By: Julian Kimble
It began as a joke that Monday. My godbrother and I were having a morning Gchat conversation about the brewing DeSean Jackson saga. Still baffled by why the Eagles would consider parting with one of the most electrifying players in the NFL, we jokingly surmised that it was because the organization suspected he was a Crip. Little did we know, the Eagles would silently hide behind that very claim as a shield for releasing Jackson in just a few days. That’s another joke, one I don’t find amusing in the least. I love being right, yet this was one of the few moments I actually wished I was wrong.
It’s been two weeks since the Eagles cut Jackson, and the move has left a taste in my mouth far worse than your breath after a night of drinking Hennessy or eating a pound of Buffalo wings. Not only was he the Eagles’ best receiver (on the current roster and since Terrell Owens’ mercurial season-and-a-half with the team), he was one of my favorite players in the league. I was overjoyed when the team drafted him in 2008 because it showed their recognition of a need for explosive talent at the wide receiver position to contend.
When rumors about the team’s willingness to part ways with Jackson (which were amplified by team brass’ refusal to dispel them when given the chance), I slowly began to prepare for his departure. What I didn’t prepare for, however, was his release in the wake of a NJ.com article connecting him to gang members. The Eagles had presumably failed at trying to deal Jackson, and probably knew the only way they’d be able to justify releasing a 27-year-old coming off a career season and his third Pro Bowl selection was to do it amidst allegations of his gang ties. This was a frustrating reminder that the NFL is still a business, and, at times, a shady one.
Never forget for one second that the NFL adheres to standard corporate practices, and the Eagles’ handling of DeSean Jackson felt like the typical corporate screw job. If the team decided they wanted to go in another direction, myself and fellow Eagles fans would simply have to swallow that jagged pill. Hell, they cut Brian Westbrook two seasons after he set a then-NFL record for all-purpose yards—the business is ugly like that sometimes. But getting rid of Jackson, then hiding behind rumors of gang connections (which the LAPD shot down) and unconfirmed, abrupt reports of him being a problem child in a post-Aaron Hernandez league is a cowardly low. He’s been in the league for six years and we’re just now finding out that he’s a petulant cancer? Come on.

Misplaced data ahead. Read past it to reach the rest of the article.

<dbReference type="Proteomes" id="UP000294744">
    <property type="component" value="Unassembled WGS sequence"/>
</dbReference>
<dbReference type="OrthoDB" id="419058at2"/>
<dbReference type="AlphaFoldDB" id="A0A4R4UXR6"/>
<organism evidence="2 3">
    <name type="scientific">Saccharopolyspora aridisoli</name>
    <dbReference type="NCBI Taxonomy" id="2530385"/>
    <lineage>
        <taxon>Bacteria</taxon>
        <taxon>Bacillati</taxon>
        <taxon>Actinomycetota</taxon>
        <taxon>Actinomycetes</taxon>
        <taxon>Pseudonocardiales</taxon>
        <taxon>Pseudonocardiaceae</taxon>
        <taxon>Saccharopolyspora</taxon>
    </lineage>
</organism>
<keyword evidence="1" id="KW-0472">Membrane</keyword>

It’s one thing to move on from someone, but to try and sully their reputation and fuck with their livelihood is a problem, especially when the claims against them are paper thin. Sadly, that’s the way it goes in the corporate world: when your employer decides they don’t want you anymore, they’ll cast you out in the cold and try to make it look like it’s your fault.
It bothers me that so many people point to the silence of Jackson’s now former teammates as proof that his character deserves questioning. Let’s use common sense for a second: if your job fires one of its most valuable employees, would you be eager to place a target on your back and speak out against your employer? The message that no one is safe has been sent. That’s why I applaud LeSean McCoy for supporting Jackson. “I don’t know how honest that would be,” he said of allegations of Jackson being problematic. “It is a surprise. You’ve heard so much, you don’t really know [what's true].” Don’t believe all the talk of Jackson being a “distraction,” especially when the Eagles have dealt with worse.
I’ll be honest: what genuinely bothers me about this circus is that Jackson is gone, yet Riley Cooper is still an Eagle. Last summer, footage of Cooper saying “I’ll fight every nigger here, bro” while wearing the redneck uniform leaked. He was filmed delivering a racial slur in the midst of a threat and insulted not only his teammates, but other members of the organization. I’d implore him to stand up in the locker room and repeat that statement. It’s far more detrimental to the very delicate fabric of team and organizational structure than anything DeSean Jackson was accused of, but what did Cooper get? The chance to apologize while wearing a ponytail of remorse, a fine, a vacation from training camp, and, ultimately, a brand new contract. It’s a classic example of white privilege in action.